Getting out in front

Wednesday, September 12, 2018

Local organizations change approach to opioid disorder response

While opioid overdose deaths, and opioid-related deaths, increased from 2016-17 statewide based on Iowa Department of Public Health statistics, local officials with the Opioid Coalition said continued preparation to prevent the epidemic from taking hold in the area is necessary. There have been changes in some area organizations' approach toward identifying and preventing abuse. Some officials feel there are early indications the area may see an uptick in opioid abuse cases heading forward.

"We as an agency and an organization have really changed how we are approaching the opioid use disorder epidemic knowing that it is coming and knowing that we have to be prepared," Compass Pointe treatment specialist Kasey Fear said. "We have had a few cases of heroin use, not many, but enough that it is an indication. They have been talking about this for years, that the opioids were coming back. Now we are starting to see that. I do not think it is too far off that it is coming. We are doing the best we can with preparing for it."

Opioid abuse and treatment is handled through a number of local entities. The Opioid Coalition, also known as the Opioid Project, is made up of local hospitals, addiction treatment organizations such as Compass Pointe, Centers Against Abuse and Sexual Assault, Lutheran Services in Iowa and law enforcement, among others. They have coordinated their resources to address the opioid problem in the area currently and prepare for what might come.

Earlier this year, Iowa Gov. Kim Reynolds signed a law aimed at preventing "doctor shopping" and overprescribing. Fear said Spencer Hospital and Compass Pointe have responded with the help of state money by increasing training, using new technology to limit how medication is dispensed, working to set up Medicated Assisted Treatment providers in the area and making Narcan available to agencies which may use the drug to combat an opioid overdose. Compass Pointe has also changed their approach by reformulating how they question clients to better identify opioid abuse. Family services and opioid related patient services are available through Compass Pointe free of charge to qualifying clients.

"Doctor shopping can be a sign (of opioid abuse)," Fear said. "You may see them having lots of injuries, lots of ailments, lots of emergency room visits or they may be going to many different doctors. ... You see that they don't go to consistent doctor's offices or locations. Any signs of missing pills. When family members call in we say, 'Are there any medications in that home that can be abused?' People unknowingly keep their medications. Often times with opioid use disorder, they are more lethargic or have slower respirations."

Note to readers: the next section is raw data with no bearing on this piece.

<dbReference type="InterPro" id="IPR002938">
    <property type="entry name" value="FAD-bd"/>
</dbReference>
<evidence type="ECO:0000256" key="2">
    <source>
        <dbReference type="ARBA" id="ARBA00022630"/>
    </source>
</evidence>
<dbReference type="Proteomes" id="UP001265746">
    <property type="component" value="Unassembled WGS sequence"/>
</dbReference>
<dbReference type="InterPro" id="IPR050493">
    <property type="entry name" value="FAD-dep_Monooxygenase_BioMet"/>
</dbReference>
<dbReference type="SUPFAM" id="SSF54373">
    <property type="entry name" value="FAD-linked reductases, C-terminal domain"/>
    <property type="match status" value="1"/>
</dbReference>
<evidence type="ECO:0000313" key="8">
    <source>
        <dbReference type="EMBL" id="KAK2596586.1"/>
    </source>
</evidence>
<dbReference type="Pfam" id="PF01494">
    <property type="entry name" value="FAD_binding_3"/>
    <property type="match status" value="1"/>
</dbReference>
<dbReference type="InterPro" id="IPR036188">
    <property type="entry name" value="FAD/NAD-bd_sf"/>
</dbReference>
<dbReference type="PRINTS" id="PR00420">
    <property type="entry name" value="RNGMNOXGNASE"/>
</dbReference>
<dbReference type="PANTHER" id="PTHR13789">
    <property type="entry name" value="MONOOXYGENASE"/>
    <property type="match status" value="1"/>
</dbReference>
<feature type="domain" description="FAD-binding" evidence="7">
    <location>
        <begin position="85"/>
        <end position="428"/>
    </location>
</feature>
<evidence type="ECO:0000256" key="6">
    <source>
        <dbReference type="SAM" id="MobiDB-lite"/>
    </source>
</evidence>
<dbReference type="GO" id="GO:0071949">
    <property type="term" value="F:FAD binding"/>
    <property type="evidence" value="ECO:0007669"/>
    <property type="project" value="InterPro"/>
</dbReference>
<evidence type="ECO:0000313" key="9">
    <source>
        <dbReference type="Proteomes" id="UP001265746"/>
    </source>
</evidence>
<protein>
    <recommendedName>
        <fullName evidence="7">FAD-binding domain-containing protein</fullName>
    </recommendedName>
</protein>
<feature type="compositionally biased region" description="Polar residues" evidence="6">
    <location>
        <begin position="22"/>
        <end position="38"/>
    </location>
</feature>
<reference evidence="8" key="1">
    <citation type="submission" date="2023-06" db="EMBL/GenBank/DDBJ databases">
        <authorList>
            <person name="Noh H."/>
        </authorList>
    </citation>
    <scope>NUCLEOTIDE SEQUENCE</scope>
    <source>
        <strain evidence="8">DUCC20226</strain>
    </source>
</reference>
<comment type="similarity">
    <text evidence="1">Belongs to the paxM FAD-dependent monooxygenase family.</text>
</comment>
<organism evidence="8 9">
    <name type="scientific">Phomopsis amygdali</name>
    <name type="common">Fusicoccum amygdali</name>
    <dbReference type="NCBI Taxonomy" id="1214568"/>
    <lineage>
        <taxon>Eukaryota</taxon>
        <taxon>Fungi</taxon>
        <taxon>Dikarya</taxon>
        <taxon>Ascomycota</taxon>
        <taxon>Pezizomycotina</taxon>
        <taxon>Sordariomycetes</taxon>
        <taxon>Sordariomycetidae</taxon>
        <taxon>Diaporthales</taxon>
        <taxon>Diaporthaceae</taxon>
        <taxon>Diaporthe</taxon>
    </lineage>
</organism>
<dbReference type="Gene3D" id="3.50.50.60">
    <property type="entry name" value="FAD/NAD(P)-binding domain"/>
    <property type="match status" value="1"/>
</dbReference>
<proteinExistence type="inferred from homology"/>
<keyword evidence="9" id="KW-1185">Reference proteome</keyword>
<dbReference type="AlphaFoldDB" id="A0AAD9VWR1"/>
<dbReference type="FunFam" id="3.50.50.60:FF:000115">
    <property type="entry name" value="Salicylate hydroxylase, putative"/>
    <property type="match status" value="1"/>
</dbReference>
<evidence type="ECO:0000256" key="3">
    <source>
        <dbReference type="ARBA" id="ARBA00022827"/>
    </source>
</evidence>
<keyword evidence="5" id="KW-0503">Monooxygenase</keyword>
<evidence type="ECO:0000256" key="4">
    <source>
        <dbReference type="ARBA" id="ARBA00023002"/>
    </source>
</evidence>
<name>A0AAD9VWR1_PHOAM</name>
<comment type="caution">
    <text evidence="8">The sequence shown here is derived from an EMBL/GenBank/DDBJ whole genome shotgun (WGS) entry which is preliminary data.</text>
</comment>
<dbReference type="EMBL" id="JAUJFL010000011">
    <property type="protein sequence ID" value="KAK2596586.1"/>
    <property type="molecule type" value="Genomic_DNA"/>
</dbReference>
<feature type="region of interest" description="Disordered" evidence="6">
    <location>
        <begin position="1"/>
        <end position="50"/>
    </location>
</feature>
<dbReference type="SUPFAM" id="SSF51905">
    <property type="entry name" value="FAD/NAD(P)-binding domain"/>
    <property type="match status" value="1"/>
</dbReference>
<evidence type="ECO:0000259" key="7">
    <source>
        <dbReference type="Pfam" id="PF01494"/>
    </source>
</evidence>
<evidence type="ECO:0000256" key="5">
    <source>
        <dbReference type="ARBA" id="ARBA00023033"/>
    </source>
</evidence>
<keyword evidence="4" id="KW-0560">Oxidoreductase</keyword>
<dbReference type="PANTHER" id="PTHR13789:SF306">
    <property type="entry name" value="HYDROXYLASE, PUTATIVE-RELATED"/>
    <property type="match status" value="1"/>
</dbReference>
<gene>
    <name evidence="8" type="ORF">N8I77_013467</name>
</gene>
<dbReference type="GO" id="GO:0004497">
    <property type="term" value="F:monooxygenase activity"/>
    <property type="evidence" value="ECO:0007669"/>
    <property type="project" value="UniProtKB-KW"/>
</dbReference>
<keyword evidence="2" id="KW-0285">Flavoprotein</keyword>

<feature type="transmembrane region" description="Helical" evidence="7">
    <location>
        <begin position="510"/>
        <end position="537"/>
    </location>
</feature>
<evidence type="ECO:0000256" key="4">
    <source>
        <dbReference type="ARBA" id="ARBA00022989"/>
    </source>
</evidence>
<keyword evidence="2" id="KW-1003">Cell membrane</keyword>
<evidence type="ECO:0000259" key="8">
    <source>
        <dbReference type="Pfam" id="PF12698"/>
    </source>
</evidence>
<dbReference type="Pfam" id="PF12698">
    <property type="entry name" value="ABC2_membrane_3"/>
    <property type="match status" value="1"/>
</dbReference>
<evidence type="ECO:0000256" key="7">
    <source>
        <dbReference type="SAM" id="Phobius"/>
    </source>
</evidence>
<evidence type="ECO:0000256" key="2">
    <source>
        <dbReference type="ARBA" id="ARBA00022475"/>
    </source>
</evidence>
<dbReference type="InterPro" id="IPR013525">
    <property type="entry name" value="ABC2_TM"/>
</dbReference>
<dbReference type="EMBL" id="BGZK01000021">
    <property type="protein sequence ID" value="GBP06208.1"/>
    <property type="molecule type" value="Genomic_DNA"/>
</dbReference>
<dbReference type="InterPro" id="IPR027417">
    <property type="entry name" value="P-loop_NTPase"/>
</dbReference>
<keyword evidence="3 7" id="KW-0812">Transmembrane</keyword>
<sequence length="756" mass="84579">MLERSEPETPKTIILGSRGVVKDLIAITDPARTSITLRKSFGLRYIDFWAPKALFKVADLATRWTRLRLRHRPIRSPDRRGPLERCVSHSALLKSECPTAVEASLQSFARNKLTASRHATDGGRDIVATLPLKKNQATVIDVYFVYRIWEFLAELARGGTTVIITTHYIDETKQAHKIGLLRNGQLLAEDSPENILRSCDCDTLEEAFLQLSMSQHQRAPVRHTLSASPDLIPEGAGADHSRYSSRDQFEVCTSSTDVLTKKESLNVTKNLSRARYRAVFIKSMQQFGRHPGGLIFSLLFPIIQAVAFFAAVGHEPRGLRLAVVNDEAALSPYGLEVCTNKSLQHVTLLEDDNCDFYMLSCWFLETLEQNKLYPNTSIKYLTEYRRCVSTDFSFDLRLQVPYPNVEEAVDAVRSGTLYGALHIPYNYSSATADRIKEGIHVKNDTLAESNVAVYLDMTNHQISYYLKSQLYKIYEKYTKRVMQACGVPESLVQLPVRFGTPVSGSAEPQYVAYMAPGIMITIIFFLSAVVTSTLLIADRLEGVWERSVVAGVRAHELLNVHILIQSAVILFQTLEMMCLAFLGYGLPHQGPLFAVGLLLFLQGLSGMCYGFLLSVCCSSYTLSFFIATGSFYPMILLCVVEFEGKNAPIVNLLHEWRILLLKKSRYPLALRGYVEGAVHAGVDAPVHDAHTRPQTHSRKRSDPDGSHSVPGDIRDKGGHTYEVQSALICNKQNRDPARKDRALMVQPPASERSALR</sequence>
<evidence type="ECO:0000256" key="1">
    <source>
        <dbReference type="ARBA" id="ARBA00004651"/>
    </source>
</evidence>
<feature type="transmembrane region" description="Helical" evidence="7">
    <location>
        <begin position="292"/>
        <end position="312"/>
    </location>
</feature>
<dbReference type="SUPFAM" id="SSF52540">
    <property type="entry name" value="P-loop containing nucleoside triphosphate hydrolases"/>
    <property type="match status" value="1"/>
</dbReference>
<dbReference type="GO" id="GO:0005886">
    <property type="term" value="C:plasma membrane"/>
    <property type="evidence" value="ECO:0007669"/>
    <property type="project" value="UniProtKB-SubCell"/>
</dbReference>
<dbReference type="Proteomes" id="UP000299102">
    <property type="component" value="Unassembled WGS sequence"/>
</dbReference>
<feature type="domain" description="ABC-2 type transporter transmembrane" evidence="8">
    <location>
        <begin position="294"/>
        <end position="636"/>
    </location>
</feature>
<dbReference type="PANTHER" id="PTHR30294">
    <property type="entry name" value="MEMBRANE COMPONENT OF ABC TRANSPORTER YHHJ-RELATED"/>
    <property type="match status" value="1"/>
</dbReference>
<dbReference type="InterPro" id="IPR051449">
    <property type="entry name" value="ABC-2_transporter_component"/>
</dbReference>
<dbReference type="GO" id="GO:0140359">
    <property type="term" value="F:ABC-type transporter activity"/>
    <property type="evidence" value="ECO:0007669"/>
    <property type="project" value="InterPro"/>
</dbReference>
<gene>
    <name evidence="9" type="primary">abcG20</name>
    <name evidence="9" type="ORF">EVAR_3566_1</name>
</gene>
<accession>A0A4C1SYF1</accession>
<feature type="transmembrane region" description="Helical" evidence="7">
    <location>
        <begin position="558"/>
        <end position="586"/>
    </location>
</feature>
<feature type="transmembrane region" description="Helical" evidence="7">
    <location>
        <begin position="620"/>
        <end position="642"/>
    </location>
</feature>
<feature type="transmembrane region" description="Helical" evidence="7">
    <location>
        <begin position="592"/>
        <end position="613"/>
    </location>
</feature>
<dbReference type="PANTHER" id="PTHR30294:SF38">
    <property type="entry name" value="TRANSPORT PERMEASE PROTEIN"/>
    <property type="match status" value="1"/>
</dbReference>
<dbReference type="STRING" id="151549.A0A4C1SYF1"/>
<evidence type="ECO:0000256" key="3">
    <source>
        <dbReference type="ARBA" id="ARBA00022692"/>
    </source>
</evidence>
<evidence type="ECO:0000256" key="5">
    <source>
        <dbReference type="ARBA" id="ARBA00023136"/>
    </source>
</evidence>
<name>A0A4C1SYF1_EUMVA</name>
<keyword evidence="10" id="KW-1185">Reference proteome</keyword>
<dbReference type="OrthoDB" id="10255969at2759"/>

While local officials are trying to remain vigilante, indicators over the last year have remained relatively consistent. On the state level, opioid related deaths increased from 180 in 2016 to 206 in 2017. According to the Iowa Great Lakes Drug Task Force, 3.5 grams of heroin were seized in 2016 compared to 0.51 grams in 2017. Heroin seizure statistics from the first half of 2018 remain relatively low at .25 grams.

"I believe our local law enforcement agencies will continue with the current strategy of readiness," Iowa Great Lakes Drug Task Force Director Casey Timmer said. "Although we have not seen the type of increases other areas have, we will still need to be sufficiently trained and equipped in the event there is an increase. The Iowa Great Lakes Drug Task Force has 13 member agencies who are committed to cooperatively investigating drug cases, sharing information and being ready for new trends in drug abuse."

Fear said increased awareness may be one factor that has contributed to relatively low abuse rates, but as a rural area, we are now just seeing the "natural progression." She pointed out the often sudden nature of an injury proceeding an opioid prescription makes anyone vulnerable in a unique way when compared to other substance abuse issues.

"When we did our community needs assessment, everybody addressed methamphetamine," Fear said. "Methamphetamine is a huge problem. Aside from alcohol, it is probably our drug of choice for persons served, but we don't see the overdoses like we see with opioids. Opioids are fatal."

Fear and Timmer agreed that local efforts through the Opioid Coalition have stalled. They are hoping to get the program back on track starting in October with more training and further coordination.

"There has been a lapse in the local Opioid Project, but I'm hopeful that the project will continue in the near future," Timmer said. "I'm confident that this issue continues to be a priority for many organizations in our area and there are ongoing efforts to increase our preparation level."

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